When Simeon said to Mary, “a sword shall pierce through your own heart also,” he was not prophesying of her sorrow at the sight of her son’s death on the cross, as taught by the Catholic Church. Rather, He was referring to the sharp sword of the quickened Word that divides between soul and spirit. Though regenerate and fully alive to God, Mary also would be searched and convicted by the dividing Word that would issue from Jesus.
The quickened Word is is something very distinct from the canon of Scripture which one can hear without the hearing of faith. This is what was missing in Heb 3:15-19, when the Word did not profit them that heard it (Heb 4:2). Heb 4:12 is a key to understanding Paul’s point. Because the Word was not quickened by the Spirit, they were not able to ‘hear what they heard’. We are judged when we fail to judge ourselves in agreement with the Word (1Cor 11:31). By trusting in themselves, they did not look to their Rock. Remarkably, in Isa 57:10, God rebukes Israel for failing to say, “there is no hope.” The resilience of their humanistic hope in themselves aborted God’s intention in the severe chastisements that were sent to turn them (Isa 1:5).
When the Word is ‘heard’ in this sense, it drives us off of any hope in ourselves. Since trust in man is the antithesis of trust in God, it is the irrepressible resilience of this misplaced hope that is the one thing that can abort the work of grace (Gal 2:21; 5:2-4). This is what must be forcibly crucified by the Spirit in order for His life to triumph in us. When we can still look to ourselves to answer the requirement, it is a sign that we’ve not yet ‘heard’ the commandment (Ro 7:10; 2Cor 3:6-7; Gal 4:21). So long as there is any hope in ourselves, it is a sign that we have rejected the unapproachable holiness of the law that was given to bring us to the end of strength. That is where Christ is revealed, at the end of our power.
The veil that stands in our human self sufficiency (“confidence in the flesh”) must be shattered by the quickening of the Word. This is a sovereign work of the Holy Spirit that receives not the help of man! It is a resurrection event of new creation. It is as miraculous as Isaac’s birth, the virgin birth and Christ resurrection. It depends on nothing of natural fertility. The faith that is born of God is the issue of that holy seed, which is Christ and the Spirit of Christ alone. That is its source and it comes by the same creative speaking of God. To still hope for something out of ourselves (I would say even faith), is to reject the Word that tells us that all that can possibly issue from man is already rejected as utterly short. In this sense, such hope is really a stout hearted rejection of the Word that declares God’s advance rejection of every form of human potency that stands within the powers of the first creation.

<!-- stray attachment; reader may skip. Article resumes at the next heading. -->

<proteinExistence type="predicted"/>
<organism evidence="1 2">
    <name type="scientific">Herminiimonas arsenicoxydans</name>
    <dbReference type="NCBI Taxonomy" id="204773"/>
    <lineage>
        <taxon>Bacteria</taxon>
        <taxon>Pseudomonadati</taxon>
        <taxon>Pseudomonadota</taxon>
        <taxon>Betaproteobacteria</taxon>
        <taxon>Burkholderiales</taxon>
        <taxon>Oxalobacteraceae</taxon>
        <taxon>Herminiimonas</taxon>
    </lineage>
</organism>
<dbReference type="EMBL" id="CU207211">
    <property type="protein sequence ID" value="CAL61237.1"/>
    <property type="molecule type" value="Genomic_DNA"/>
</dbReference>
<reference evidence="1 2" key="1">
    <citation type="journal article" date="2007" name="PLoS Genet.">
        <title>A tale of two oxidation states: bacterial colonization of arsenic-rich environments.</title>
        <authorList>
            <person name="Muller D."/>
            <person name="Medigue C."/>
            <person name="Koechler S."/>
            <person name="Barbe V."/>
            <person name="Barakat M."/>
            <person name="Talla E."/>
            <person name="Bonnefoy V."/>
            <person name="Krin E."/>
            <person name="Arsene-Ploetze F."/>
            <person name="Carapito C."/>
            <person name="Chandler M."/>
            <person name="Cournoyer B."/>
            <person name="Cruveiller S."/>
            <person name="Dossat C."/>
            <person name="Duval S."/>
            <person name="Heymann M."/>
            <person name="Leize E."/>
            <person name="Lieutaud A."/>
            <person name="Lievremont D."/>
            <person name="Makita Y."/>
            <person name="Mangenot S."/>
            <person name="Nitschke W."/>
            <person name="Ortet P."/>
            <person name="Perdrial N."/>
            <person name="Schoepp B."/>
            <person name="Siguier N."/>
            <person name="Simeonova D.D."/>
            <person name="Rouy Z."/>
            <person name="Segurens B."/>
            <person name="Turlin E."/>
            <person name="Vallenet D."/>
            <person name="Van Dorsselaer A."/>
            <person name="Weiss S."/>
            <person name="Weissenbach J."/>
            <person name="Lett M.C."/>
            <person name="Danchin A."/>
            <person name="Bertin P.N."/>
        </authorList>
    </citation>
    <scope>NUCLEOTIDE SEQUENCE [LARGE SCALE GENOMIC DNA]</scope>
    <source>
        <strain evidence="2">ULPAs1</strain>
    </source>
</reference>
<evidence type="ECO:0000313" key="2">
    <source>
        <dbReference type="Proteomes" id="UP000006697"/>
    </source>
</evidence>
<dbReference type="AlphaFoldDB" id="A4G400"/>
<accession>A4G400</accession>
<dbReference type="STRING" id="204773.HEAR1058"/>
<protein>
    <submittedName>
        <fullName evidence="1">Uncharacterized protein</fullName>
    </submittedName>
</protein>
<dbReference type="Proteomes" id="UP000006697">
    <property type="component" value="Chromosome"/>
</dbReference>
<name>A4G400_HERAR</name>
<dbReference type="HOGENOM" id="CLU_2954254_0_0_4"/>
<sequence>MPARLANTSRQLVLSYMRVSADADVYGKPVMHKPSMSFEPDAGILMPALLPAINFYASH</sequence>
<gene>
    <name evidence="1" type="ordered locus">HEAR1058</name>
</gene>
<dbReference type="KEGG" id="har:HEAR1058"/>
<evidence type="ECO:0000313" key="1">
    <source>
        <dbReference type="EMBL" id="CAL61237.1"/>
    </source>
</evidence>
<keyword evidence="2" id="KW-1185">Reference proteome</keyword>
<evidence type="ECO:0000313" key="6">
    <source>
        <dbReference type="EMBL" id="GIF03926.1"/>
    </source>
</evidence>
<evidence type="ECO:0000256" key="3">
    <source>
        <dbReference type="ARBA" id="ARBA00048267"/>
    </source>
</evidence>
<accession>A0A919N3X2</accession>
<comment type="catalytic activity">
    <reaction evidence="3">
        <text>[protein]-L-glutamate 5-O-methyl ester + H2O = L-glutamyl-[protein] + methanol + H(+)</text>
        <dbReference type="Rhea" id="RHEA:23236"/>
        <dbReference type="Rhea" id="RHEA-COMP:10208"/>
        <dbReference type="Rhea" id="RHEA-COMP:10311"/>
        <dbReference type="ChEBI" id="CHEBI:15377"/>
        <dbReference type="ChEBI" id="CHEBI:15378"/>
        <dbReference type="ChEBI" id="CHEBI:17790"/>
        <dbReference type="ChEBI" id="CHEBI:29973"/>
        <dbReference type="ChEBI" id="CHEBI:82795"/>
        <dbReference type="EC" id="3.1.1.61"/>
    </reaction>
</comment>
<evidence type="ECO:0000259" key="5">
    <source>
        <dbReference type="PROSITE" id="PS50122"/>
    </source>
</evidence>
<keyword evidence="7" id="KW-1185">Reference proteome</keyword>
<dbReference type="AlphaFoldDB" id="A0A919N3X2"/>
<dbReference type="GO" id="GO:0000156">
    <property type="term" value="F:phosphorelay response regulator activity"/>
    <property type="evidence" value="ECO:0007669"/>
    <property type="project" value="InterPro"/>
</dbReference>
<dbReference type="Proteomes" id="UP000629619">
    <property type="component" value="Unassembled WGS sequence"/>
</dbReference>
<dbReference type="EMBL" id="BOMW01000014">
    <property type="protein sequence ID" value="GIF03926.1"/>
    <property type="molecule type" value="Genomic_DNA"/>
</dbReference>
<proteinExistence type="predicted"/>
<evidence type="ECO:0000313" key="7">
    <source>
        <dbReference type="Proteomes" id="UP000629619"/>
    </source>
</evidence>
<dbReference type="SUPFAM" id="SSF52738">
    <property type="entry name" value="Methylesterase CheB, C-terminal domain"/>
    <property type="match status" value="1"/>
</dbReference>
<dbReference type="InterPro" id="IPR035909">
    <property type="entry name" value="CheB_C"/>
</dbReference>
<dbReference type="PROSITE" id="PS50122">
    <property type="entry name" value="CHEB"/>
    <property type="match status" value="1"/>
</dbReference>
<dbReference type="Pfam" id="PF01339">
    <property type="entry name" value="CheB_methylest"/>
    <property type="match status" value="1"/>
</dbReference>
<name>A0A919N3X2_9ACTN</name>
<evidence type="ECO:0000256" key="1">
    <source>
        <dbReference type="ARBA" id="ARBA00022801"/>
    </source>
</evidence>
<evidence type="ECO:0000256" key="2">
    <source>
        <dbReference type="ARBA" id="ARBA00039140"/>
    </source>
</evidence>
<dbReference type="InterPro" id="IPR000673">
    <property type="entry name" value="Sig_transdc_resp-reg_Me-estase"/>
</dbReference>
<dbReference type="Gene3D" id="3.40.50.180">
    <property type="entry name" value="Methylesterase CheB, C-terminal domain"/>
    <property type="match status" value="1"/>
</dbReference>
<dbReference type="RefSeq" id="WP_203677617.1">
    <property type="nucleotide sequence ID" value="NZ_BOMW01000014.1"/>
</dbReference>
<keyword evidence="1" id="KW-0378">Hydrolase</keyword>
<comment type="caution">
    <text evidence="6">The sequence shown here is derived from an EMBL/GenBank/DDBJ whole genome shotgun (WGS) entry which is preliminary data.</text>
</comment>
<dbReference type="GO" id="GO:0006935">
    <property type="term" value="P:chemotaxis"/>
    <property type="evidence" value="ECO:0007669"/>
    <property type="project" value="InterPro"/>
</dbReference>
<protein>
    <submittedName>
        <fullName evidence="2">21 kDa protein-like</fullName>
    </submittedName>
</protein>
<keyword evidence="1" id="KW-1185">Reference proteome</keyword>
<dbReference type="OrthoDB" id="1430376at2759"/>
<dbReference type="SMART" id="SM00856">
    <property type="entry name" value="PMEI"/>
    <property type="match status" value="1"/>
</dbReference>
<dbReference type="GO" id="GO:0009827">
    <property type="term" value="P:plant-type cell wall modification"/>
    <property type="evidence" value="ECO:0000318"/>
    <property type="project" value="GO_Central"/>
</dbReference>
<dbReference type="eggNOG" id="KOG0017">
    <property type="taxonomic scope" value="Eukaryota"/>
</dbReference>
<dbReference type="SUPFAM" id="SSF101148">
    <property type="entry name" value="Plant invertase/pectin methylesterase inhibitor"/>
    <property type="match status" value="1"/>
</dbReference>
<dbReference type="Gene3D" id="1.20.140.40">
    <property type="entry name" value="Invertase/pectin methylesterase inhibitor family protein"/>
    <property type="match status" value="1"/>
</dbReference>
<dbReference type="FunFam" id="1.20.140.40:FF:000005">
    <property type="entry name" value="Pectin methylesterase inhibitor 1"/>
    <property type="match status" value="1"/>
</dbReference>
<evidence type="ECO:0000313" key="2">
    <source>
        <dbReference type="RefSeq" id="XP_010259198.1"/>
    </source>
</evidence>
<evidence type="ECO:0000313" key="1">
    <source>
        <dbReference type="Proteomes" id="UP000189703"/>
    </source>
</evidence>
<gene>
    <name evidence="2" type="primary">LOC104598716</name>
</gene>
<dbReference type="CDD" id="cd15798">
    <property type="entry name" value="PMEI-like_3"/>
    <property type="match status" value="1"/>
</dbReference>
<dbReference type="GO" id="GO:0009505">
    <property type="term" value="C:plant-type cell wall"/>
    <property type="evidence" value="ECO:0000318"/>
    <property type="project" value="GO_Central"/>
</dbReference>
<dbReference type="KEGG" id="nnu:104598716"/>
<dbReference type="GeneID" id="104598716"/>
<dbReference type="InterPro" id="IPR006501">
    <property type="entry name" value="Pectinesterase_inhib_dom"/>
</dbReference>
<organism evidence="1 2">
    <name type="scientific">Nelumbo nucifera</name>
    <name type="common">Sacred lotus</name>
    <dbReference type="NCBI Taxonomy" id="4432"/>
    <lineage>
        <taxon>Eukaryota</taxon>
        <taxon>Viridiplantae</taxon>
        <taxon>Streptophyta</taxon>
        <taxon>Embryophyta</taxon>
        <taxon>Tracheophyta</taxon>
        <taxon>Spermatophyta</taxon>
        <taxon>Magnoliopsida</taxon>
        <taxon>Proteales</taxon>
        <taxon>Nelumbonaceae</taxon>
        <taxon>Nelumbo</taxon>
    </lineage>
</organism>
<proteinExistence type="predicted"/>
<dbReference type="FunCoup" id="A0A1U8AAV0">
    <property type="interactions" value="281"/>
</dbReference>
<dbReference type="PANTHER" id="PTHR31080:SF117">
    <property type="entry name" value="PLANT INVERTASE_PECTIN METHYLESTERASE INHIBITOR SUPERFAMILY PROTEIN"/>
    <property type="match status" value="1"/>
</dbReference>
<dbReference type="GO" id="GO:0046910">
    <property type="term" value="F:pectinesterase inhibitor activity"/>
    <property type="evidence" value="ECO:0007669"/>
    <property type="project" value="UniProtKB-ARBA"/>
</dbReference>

There is a hearing that is a savour of life unto life or of death unto death (2Cor 2:16). That is why Jesus said, “take heed how you hear.” To truly ‘hear’ is to live (Jn 5:25, 37). When the Word is quickened, there is a division between soul and spirit. This is true death and true resurrection. This quickening of faith is a new creation; it is nothing of ourselves. The same can be said of true repentance unto life. It too comes as a gift, as we see many who come short of the fruits of a God given repentance. It is a mystery that defies logic, whereby we are made willing in the hearing of the Word, yet it is not in the power of our old man to believe, since this belongs to the life of the new creation.
From this moment of divine quickening, the progressive work begins that is a continual process of death and resurrection. It is that inner conquest of the Spirit that subdues the soul by degrees (‘little and little;” Ex 23:30) and works a growing conformity to Christ’s image. Through both the blessings and the fires of our walk we learn to trust Him more and more to the perfect day. In this way, all the works of lasting value, even the faith that overcomes, are shown to be His and His alone. His is the one Seed who alone receives the promises (Gal 3:16). All covenants and promises are yea and amen in Him alone (2Cor 1:20), as He alone is worthy to receive anything (Rev 4:11). We receive by Him because we are in Him.